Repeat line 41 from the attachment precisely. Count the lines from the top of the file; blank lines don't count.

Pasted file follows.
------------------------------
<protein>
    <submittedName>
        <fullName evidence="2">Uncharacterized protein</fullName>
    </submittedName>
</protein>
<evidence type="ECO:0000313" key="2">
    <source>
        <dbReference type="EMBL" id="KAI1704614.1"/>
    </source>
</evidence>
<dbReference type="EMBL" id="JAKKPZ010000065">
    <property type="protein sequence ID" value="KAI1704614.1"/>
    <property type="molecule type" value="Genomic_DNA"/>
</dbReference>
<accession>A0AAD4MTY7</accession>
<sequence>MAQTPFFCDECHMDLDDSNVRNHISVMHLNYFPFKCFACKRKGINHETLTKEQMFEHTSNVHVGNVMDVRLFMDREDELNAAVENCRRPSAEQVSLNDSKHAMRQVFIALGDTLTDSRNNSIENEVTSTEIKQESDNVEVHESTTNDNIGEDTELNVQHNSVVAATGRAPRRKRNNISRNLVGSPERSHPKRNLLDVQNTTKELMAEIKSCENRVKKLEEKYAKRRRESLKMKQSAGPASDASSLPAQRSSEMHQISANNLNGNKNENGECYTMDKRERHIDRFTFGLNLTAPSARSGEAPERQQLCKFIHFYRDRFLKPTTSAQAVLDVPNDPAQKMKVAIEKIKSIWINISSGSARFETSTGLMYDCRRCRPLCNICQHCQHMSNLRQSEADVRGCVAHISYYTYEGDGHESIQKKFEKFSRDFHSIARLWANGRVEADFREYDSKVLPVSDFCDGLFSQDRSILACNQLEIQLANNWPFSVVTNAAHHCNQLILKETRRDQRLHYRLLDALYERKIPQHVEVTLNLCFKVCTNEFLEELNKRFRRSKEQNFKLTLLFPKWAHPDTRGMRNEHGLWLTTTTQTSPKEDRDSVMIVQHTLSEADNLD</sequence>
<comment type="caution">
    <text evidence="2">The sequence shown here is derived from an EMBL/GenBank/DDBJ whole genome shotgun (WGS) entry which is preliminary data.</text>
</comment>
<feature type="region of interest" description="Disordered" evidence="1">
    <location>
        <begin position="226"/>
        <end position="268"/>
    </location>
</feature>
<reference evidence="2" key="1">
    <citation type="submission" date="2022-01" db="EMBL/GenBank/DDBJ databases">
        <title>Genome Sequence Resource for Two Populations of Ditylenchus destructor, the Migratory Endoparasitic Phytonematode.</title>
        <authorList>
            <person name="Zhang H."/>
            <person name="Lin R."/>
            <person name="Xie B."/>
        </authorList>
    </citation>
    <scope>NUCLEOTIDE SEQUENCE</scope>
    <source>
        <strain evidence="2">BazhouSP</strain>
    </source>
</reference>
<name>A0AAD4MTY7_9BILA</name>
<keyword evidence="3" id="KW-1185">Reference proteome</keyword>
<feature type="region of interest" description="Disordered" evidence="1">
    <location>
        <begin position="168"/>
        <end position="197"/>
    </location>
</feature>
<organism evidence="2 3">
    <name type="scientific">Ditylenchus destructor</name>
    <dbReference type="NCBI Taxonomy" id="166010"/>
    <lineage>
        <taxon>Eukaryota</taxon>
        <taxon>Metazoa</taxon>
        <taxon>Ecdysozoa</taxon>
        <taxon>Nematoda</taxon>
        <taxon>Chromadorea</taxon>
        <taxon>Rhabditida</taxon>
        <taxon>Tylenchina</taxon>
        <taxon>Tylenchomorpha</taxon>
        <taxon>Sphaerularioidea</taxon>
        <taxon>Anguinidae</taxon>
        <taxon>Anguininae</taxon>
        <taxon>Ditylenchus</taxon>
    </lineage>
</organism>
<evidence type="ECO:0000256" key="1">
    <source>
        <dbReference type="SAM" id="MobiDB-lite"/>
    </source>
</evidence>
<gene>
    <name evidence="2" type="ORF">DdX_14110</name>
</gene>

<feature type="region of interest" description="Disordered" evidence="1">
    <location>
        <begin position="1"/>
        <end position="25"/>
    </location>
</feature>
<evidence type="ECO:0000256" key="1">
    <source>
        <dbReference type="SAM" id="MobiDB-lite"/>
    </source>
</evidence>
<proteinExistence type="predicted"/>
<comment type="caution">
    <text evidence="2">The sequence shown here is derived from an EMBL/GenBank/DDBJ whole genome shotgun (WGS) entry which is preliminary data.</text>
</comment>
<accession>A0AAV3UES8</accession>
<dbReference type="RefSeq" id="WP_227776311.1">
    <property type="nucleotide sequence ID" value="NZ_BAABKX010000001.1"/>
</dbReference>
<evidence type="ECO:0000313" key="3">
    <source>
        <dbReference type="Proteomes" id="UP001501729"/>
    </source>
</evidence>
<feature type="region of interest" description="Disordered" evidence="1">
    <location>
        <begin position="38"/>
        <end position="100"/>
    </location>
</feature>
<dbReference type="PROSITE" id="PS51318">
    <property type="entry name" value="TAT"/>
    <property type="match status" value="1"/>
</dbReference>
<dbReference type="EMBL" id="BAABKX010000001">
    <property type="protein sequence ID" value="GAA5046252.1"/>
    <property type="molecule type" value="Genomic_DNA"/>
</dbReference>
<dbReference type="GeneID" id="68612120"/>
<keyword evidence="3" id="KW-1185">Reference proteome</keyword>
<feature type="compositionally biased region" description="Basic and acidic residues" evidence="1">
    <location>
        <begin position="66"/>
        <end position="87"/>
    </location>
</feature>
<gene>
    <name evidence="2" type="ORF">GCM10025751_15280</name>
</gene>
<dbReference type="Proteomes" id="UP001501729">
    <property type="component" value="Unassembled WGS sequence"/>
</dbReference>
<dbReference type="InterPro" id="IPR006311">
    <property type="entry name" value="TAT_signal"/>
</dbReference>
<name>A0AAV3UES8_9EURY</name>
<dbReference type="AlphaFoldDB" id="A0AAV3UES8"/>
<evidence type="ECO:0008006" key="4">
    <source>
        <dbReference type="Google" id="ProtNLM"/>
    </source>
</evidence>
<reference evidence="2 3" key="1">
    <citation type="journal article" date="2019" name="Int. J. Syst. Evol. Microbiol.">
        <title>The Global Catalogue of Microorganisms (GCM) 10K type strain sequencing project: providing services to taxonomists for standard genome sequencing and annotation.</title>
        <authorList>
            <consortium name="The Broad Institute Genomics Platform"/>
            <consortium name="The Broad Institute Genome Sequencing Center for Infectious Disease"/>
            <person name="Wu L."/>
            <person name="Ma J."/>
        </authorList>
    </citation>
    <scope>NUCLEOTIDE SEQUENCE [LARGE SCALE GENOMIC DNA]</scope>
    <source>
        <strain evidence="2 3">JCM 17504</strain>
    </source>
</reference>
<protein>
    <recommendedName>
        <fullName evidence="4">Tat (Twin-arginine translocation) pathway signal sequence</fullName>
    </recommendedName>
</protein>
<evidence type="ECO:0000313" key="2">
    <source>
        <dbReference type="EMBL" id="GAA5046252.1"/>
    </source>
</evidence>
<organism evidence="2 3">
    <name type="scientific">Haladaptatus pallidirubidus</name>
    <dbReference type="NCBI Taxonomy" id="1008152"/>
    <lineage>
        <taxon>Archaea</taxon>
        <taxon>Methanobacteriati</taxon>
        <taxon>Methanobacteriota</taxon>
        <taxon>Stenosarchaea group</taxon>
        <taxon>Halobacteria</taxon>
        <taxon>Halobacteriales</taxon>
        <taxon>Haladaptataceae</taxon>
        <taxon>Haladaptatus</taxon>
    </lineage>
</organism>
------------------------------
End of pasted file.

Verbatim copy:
<keyword evidence="3" id="KW-1185">Reference proteome</keyword>